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By Craig Forcese

Full Professor
Faculty of Law

Email: cforcese[at]uottawa.ca

Twitter: @cforcese

 

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Main | Constitutional and Public Law (2016-2017) »
Wednesday
Dec282016

Administrative Law (2016-2017) 

Section specific description:

Put formally, administrative law deals with key statutory, common law and (occasionally) constitutional constraints on the actions of government officials, and with those remedies available when these constraints have been violated. In every material respect, it is the "law of government accountability". Administrative law determines the way in which the state interacts with the people, in a manner that is much more immediate than constitutional law.

I have concrete intellectual learning objectives for this course. By the end of this course, you should:

• appreciate the origins of administrative law and understand how administrative law relates to other areas of public law;
• appreciate the scope of delegated power in governance and the role of the courts in supervising the exercise of this power;
• understand the procedural obligations imposed on administrative decision-makers at common law and by statute, and the Charter;
• understand the jurisdiction of the Federal Court and the Ontario Superior Court of Justice in policing administrative decision-making;
• understand the substantive legal principles governing judicial review of administrative decision-making; and,
• understand the remedies available to applicants on judicial review.

Additional information on the teaching method delivered in this course:

This is a "flipped" course that emphasizes active and experential learning. Lectures are delivered in on-line podcasts and screencasts. In class sessions are "practices" in which skills are developed. Practices are dedicated to developing generic "issue spotting" skills useful for IRAC exams and real life. They will also be tied to assignments that mimic some of the key skills in administrative law. By the end of this course, you should be able to:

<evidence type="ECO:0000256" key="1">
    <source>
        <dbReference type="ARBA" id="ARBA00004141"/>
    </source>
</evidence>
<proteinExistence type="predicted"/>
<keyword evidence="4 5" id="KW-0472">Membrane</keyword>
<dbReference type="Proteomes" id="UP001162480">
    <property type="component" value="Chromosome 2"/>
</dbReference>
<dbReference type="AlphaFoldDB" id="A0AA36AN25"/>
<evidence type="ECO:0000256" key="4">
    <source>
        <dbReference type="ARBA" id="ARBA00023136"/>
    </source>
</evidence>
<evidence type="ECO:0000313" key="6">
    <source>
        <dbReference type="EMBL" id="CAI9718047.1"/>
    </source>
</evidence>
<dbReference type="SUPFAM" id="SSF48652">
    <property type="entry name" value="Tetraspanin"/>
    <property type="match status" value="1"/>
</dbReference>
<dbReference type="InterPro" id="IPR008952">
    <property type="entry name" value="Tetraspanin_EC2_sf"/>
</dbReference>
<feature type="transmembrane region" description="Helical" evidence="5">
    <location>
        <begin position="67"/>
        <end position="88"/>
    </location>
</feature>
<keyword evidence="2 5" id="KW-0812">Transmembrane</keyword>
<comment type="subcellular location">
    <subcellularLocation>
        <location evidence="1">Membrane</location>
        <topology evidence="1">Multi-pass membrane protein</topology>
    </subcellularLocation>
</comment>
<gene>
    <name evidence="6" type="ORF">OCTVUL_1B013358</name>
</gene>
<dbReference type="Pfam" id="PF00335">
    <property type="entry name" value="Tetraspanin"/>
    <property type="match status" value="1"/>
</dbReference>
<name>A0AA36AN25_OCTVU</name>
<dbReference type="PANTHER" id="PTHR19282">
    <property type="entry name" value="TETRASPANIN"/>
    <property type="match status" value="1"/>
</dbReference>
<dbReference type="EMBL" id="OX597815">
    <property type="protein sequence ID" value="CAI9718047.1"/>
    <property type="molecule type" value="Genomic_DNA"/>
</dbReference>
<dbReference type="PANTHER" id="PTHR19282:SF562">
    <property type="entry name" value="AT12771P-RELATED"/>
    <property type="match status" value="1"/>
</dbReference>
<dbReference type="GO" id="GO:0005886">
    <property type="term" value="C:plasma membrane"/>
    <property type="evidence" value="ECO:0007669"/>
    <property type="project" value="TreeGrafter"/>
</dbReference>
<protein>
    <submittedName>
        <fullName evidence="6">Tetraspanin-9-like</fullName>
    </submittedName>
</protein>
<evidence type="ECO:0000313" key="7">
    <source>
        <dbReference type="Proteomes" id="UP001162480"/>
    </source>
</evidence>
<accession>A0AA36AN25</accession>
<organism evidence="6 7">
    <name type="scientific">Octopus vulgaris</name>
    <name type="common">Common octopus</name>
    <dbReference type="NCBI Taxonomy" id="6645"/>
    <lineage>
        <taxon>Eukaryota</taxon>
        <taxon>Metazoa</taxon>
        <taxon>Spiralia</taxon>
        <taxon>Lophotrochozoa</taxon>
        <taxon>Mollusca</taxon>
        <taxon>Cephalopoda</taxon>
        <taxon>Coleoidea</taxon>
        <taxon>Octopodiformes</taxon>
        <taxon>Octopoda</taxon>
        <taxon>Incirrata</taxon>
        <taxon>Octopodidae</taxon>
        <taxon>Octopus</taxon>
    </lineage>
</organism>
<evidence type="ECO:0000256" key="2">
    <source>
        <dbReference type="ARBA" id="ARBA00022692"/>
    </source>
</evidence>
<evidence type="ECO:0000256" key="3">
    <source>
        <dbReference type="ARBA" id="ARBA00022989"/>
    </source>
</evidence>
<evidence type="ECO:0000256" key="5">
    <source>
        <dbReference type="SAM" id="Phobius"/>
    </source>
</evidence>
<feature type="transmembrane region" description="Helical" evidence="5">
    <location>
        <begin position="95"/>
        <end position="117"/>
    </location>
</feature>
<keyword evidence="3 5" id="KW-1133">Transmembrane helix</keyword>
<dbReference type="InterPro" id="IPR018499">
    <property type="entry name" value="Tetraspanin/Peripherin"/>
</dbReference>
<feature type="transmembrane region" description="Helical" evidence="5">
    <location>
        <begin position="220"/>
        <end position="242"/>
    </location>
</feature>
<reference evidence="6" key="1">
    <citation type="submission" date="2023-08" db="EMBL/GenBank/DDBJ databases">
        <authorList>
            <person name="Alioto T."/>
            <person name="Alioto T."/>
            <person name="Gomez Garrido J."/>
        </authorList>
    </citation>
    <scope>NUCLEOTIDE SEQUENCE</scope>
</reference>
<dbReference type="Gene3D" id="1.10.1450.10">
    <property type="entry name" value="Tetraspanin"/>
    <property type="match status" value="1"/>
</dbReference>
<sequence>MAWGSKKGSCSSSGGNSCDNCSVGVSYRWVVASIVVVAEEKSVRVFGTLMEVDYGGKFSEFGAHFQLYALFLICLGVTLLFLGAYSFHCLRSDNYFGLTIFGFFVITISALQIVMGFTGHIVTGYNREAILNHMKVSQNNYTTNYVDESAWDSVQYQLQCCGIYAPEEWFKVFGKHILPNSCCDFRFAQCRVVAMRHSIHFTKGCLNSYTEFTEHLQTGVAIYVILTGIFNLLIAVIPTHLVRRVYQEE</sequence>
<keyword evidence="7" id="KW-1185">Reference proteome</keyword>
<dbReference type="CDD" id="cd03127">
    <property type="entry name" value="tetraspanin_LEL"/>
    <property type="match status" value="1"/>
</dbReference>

• Identify legal issues presented to you in a slurry of undigested facts; and,
• Navigate administrative law principles, tribunal rules and decisions to propose reasonable outcomes to legal problems.
• Be able to work ethically with clients in resolving administrative law problems;
• Be able to advance a case in front of a representative administrative tribunal;
• Be able to advise clearly and succinctly an employing law firm or tribunal on the procedural rules that govern administrative proceedings;
• Be able to prepare a basic judicial review application of an administrative decision;and,
• Be able to perfect that application.

You will acquire these skills through mandatory in-class participation and exercises and through out-of-class writing and analytical sessions. It is not possible to pursue a passive learning strategy in this class. You will be compelled to reflect, respond, react and apply the knowledge you acquire through your readings and listening to the podcasts and viewing the screencasts.

The full course syllabus for this flipped class is hosted at H20.  

"Flipped" course.